If you wish to do the calculations for a yagi dipole feed using the long method, then the following formula will suffice: 
        234/f  = L * VF,          
        234 is the constant used to compute a quarter wavelength when divided by the frequency (f) in mHz.
        L is the Length in "feet" multiplied by the velocity factor (VF) percent, expressed as a decimal.

Example:     We'll determine the electrical length of a BALUN for a 2 meter beam driven element with a center frequency of 146 MHz.  Our
                    Yagi dipole has a 35 ohm impedance feed point.  I order to match that feed point we'll need two (2) lengths of 75 ohm coax. 
                    In our BALUN the two lengths will appear as parallel making the output impedance near 37 ohms.  The input is near 52 ohms.
                    We'll select RG-59* for it better VF quality, and 75 ohm impedance.  To complete the calculation, we need to have the velocity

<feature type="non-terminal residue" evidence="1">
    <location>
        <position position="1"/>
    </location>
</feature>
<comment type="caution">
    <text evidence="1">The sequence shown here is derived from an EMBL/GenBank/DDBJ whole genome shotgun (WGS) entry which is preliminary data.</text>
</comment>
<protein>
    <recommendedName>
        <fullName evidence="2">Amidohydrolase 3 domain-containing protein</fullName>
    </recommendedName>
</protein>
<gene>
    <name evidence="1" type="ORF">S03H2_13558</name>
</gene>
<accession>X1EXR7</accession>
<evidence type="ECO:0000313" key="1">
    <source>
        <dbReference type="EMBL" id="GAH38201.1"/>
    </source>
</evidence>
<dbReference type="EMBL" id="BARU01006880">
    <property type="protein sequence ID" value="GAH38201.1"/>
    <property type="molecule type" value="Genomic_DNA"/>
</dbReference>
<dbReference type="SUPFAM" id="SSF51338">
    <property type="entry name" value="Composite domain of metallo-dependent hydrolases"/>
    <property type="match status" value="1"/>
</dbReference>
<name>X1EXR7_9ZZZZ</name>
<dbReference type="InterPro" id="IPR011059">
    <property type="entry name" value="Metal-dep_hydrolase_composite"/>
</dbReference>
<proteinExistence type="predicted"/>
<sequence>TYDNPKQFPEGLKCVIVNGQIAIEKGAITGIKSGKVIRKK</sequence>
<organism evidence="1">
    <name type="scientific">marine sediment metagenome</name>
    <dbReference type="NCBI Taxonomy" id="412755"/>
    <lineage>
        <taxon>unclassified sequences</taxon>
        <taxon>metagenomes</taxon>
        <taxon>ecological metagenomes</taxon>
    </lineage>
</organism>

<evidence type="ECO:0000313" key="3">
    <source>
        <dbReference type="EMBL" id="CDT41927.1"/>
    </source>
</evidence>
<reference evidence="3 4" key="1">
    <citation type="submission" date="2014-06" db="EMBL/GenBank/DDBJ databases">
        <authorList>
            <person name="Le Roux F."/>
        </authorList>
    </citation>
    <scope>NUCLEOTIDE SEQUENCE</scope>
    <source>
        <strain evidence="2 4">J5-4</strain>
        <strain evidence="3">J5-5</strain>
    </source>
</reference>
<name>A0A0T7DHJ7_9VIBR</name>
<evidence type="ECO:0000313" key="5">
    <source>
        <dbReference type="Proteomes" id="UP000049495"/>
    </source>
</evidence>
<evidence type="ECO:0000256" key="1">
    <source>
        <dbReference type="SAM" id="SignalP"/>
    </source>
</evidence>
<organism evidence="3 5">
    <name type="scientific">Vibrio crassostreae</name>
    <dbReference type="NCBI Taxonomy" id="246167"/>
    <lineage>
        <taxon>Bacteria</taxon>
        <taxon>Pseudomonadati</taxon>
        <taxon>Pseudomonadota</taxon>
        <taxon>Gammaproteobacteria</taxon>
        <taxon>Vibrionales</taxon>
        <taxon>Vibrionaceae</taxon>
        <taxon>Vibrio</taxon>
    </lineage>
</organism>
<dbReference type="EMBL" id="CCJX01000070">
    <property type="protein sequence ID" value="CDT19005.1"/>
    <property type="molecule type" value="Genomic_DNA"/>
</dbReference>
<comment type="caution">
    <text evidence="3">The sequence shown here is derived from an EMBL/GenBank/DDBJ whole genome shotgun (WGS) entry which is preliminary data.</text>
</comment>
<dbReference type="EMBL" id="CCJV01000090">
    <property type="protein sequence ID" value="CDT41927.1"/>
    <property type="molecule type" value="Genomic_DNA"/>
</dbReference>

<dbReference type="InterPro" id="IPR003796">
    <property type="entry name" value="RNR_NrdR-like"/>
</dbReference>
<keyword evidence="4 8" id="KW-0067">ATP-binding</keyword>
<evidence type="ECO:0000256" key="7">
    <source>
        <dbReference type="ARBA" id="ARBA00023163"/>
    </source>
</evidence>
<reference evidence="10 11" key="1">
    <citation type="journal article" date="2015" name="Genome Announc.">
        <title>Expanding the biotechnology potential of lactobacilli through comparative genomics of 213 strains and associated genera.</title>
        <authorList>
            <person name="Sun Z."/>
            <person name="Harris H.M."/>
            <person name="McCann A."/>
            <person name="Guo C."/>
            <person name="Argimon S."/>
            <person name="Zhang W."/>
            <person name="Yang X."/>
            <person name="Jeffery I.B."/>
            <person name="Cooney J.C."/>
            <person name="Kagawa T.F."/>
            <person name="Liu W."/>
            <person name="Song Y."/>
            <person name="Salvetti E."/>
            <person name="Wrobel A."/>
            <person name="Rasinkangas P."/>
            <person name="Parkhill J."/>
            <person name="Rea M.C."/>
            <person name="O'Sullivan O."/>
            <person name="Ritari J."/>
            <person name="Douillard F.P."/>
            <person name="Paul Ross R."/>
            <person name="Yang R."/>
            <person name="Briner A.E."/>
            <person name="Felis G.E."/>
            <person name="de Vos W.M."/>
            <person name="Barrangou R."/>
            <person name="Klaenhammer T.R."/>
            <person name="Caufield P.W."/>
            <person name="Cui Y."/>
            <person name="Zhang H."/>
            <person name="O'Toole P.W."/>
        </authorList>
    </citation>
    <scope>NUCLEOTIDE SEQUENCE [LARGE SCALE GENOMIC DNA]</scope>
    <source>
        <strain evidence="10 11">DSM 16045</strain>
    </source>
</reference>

factor for the coax we plan to use for our BALUN.  The following chart contains the velocity factors (VF) supplied by the cable
                    makers:  From the chart below, we locate the RG59* and in the column under "VF" we find 0.79.  We now have the ingredients
                    to complete our equation.

    Thus:       234/146 = 1.60 * 12 (multiply by 12 to find inches) times .79 = 15.5 inches (approx)
4to1 BALUN for VHF folded dipole

Type FP=foam
Shield Diam. VF Atten/
50 Ohm Coaxial Cable
RG-8 FP 97% 0.405 0.78 0.5db
RG-8* FP *96% 0.480 0.78 0.5db
RG-8A PE 97% 0.405 0.66 0.5db
RG-8X FP *96% 0.325 0.82 0.5db
RG-58 PE 95% 0.193 0.66 1.2
RG-58A PE 96% 0.195 0.66 1.4db
RG-58A* PE *96% 0.240 0.66 1.5db
RG-58C PE 96% 0.195 0.66 1.4db
RG-174 PE 88% 0.101 0.66 3.3db
9913 FP 100% 0.405 0.84 0.4db
75 Ohm Coaxial Cable
RG-11 FP 95% 0.405 0.78 0.4db
RG-11A PE 97% 0.405 0.66 0.7db
RG-59 PE 95% 0.146 0.66 1.1db
RG-59* FP *96% 0.315 0.79 1.0db
RG-59B PE 95% 0.242 0.66 1.1db















* = Double shielded Coax
  VF = Velocity factor of coax

OR... if you prefer, use the calculator below to solve the length much easier.

Switch to:
( Speed of RF in free-space, Divided by   Frequency  )   Times   Velocity Factor (%)